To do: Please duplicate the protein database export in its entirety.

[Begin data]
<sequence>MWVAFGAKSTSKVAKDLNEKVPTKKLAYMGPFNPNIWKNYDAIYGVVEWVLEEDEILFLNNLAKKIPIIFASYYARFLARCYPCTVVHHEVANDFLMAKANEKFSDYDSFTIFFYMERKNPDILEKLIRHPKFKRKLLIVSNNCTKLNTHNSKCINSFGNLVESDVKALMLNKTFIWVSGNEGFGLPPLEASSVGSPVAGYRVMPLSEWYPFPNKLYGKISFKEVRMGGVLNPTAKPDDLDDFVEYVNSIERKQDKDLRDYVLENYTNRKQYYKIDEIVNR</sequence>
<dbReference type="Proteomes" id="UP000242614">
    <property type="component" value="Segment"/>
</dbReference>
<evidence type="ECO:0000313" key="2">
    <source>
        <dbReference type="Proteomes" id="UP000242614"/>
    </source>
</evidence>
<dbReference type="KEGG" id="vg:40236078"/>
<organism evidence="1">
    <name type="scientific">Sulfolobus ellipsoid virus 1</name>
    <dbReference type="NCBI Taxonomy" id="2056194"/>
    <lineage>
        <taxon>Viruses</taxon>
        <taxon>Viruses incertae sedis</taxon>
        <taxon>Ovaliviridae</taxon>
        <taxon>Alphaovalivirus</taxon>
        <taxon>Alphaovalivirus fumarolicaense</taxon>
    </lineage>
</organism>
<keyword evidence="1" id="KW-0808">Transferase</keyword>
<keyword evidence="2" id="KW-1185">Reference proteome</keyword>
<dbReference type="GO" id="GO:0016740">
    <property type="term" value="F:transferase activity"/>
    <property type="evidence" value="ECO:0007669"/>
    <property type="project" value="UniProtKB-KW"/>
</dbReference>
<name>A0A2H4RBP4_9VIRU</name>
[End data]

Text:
<sequence>MWVAFGAKSTSKVAKDLNEKVPTKKLAYMGPFNPNIWKNYDAIYGVVEWVLEEDEILFLNNLAKKIPIIFASYYARFLARCYPCTVVHHEVANDFLMAKANEKFSDYDSFTIFFYMERKNPDILEKLIRHPKFKRKLLIVSNNCTKLNTHNSKCINSFGNLVESDVKALMLNKTFIWVSGNEGFGLPPLEASSVGSPVAGYRVMPLSEWYPFPNKLYGKISFKEVRMGGVLNPTAKPDDLDDFVEYVNSIERKQDKDLRDYVLENYTNRKQYYKIDEIVNR</sequence>
<dbReference type="Proteomes" id="UP000242614">
    <property type="component" value="Segment"/>
</dbReference>
<evidence type="ECO:0000313" key="2">
    <source>
        <dbReference type="Proteomes" id="UP000242614"/>
    </source>
</evidence>
<dbReference type="KEGG" id="vg:40236078"/>
<organism evidence="1">
    <name type="scientific">Sulfolobus ellipsoid virus 1</name>
    <dbReference type="NCBI Taxonomy" id="2056194"/>
    <lineage>
        <taxon>Viruses</taxon>
        <taxon>Viruses incertae sedis</taxon>
        <taxon>Ovaliviridae</taxon>
        <taxon>Alphaovalivirus</taxon>
        <taxon>Alphaovalivirus fumarolicaense</taxon>
    </lineage>
</organism>
<keyword evidence="1" id="KW-0808">Transferase</keyword>
<keyword evidence="2" id="KW-1185">Reference proteome</keyword>
<dbReference type="GO" id="GO:0016740">
    <property type="term" value="F:transferase activity"/>
    <property type="evidence" value="ECO:0007669"/>
    <property type="project" value="UniProtKB-KW"/>
</dbReference>
<name>A0A2H4RBP4_9VIRU</name>